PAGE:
Virtual Reality as we know it stems from work carried out in the 60s. Dubbed ‘The Sword of Damocles’, Ivan Sutherland’s creation was the first motion tracking Head-Mounted Display, or HMD for short.
The creation of a ‘Virtual Reality’, or placing the viewer into a different reality however, goes back a bit further than that, with stereoscopic photos and paintings created as far back as 1830. We have since seen plenty of applications for the use of VR, we dive deeper into its history and some great current examples in one of our next Tech Focus blogs. In this blog, we will focus on VR and how its been applied to businesses.
VR within a business context
Current adoption of VR within businesses can differ, while it can be a great addition to marketing activities, it might not always make sense to do so. We’ve seen multiple ways in which VR has been adopted from employee training to sales.
There are a plethora of VR training simulators in use at the moment across a wide range of industries. The medical industry already has a number of companies operating that offer VR training simulations. Some of them champion the total immersiveness one feels in VR, and speak about ‘stress inoculation’, or practicing stressful procedures and situations to the point that you become accustomed to it.
This is one example of how powerful VR systems can be for providing a safe and emotive learning experience, without the hassle of setting up a real environment. Medical education is starting to add VR Training to its curriculum, such is the benefit that can be acquired.
University of Leiden and the Leiden UMC and the Microsoft HoloLens. Source
Toyota, Audi and Pagani have all launched VR experiences to aid with their sales. The gist of all these experiences is to enable prospective buyers to view different paint jobs, custom options and what the car looks like during different times of day or night.
Given that most showrooms have limited room, this allows the dealerships to show off the entire possibilities of a car’s customisation, give the customer a immersive and engaging experience, and hopefully provide a personalised car relevant to the customers needs. Instead of flicking through a catalogue, customers are given the power to customise and preview various permutations of the car they want. The power of choice when purchasing something is important, whether or not it is limited or unlimited.
If presented in the right way, a VR experience can create or reinforce the bond between customer and brand, via a powerful immersive and emotional experience.
Using VR, Audi is able to show off the customisation options for the entirety of their car range — over 70 vehicles. By using VR, they make their brand much more accessible and enhances the buying experience. It leaves a vivid and memorable buying experience that will affect the choices the consumer is likely to make in future. We also believe this can also be applied to real estate for people to get a real feel of a property they are purchasing which is under development. If presented in the right way, a VR experience can create or reinforce the bond between customer and brand, via a powerful immersive and emotional experience.
So with that little intro in mind — what have we, TheTin, done in this realm of VR cars, sci-fi shoot-em-ups and medical emergency training? We approached this from a user standpoint — what could VR do that would improve a users brand experience? What problem can be solved with VR? We started with looking at our own user experiences and working from there. We’re all music lovers here at TheTin, constantly changing what’s playing on our music system. When navigating around the Spotify app, we realised that there was an opportunity to create an immersive VR experience utilising the app, to make a better version of it’s 2D counterpart.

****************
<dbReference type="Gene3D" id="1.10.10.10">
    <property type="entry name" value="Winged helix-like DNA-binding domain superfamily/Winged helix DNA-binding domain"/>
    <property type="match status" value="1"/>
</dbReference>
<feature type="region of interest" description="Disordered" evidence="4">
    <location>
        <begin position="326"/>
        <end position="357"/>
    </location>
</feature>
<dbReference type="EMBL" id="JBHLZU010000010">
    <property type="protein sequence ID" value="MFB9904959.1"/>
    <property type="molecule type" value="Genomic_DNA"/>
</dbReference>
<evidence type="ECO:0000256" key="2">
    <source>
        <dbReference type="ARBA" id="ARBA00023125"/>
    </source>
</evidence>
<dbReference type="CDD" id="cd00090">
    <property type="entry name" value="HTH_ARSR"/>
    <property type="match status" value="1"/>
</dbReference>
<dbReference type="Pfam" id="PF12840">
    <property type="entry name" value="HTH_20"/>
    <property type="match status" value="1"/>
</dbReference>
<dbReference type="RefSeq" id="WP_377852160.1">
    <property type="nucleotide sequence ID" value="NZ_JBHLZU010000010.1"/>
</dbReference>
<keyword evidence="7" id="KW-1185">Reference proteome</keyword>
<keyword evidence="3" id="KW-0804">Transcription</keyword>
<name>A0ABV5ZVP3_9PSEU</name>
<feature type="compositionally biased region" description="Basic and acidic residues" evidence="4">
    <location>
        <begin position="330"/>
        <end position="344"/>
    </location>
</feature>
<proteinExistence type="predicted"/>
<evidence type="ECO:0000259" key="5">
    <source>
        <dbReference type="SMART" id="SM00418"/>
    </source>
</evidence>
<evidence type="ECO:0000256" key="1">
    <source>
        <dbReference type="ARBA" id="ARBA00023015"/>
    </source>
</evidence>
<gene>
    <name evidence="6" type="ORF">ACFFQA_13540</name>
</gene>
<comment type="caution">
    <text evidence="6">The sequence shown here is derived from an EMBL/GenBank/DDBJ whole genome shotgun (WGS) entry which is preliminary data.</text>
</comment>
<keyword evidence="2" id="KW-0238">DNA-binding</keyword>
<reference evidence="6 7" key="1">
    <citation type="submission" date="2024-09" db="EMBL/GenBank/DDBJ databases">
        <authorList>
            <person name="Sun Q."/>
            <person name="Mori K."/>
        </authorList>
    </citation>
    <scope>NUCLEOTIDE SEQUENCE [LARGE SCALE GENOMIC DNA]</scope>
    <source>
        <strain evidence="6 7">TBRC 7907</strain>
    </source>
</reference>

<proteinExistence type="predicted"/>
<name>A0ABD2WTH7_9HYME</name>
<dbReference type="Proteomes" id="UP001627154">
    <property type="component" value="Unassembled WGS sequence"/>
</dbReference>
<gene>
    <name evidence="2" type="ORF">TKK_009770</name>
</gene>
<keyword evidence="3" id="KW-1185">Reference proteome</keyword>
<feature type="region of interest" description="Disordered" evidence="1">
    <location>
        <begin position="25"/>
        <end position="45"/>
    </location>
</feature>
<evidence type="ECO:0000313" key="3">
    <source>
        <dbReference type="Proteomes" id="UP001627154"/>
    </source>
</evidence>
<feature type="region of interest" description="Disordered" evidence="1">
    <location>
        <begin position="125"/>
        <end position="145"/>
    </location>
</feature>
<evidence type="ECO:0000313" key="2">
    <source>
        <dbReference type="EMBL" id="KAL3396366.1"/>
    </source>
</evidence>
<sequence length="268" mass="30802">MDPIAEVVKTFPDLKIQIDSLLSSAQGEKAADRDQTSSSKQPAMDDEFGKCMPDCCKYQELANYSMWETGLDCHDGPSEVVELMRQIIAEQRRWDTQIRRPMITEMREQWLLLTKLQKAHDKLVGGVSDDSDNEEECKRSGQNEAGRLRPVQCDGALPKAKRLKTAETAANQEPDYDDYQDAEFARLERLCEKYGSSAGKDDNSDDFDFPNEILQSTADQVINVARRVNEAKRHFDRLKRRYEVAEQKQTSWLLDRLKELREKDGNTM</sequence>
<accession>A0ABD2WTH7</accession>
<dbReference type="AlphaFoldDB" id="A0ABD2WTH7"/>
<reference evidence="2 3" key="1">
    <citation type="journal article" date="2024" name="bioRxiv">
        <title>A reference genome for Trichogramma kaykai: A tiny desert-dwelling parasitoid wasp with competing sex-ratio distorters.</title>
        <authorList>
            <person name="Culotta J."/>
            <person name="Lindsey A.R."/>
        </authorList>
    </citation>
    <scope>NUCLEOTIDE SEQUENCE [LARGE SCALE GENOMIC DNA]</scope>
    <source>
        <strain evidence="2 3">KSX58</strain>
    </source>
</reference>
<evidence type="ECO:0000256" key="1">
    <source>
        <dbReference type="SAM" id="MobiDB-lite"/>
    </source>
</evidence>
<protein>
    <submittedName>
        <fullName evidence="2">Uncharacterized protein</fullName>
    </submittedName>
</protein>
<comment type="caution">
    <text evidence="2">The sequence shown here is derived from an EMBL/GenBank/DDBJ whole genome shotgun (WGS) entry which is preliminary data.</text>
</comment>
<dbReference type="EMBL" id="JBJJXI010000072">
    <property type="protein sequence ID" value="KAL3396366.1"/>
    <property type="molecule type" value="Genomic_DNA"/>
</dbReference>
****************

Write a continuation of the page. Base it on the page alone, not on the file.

We designed Band Explorer VR as a browser based VR experience that allows music fans to explore and discover new music in a Virtual Reality space. You can see how we designed and built it in our blog here.
We presented this project at SXSW 2017 in collaboration with The Department of International Trade, but there’s a whole load more we could introduce to the band explorer from Spotify in its current state. The genius lyric system could scroll past as you browse your catalogue, running simultaneously alongside the video and ticket and merchandise options. That could offer the music lover a full-spectrum view of your favourite artists and playlists all around you — from the comfort of your living room using just your smartphone.
We’re excited with what VR has brought us, and we’ve dived in and been part of its development over the past decade. It has its pros and cons, but we’re confident that Virtual Reality and its counterparts, Augmented Reality and Mixed Reality are going to be present in a major part of our day to day lives sooner rather than later, and we know how to make the most of it.
Stay tuned for our upcoming blogs on VR, where we dive deeper into its history and current trends, as well as where we think VR will take us in the future.
As your brand and technology partner, we’ll help you discover what’s possible.
We’ll make sure that the way we work is the right fit for your business, and we’ll ask the right questions to make sure you’re set up for success.
We can help build your brand through technology, email [email protected]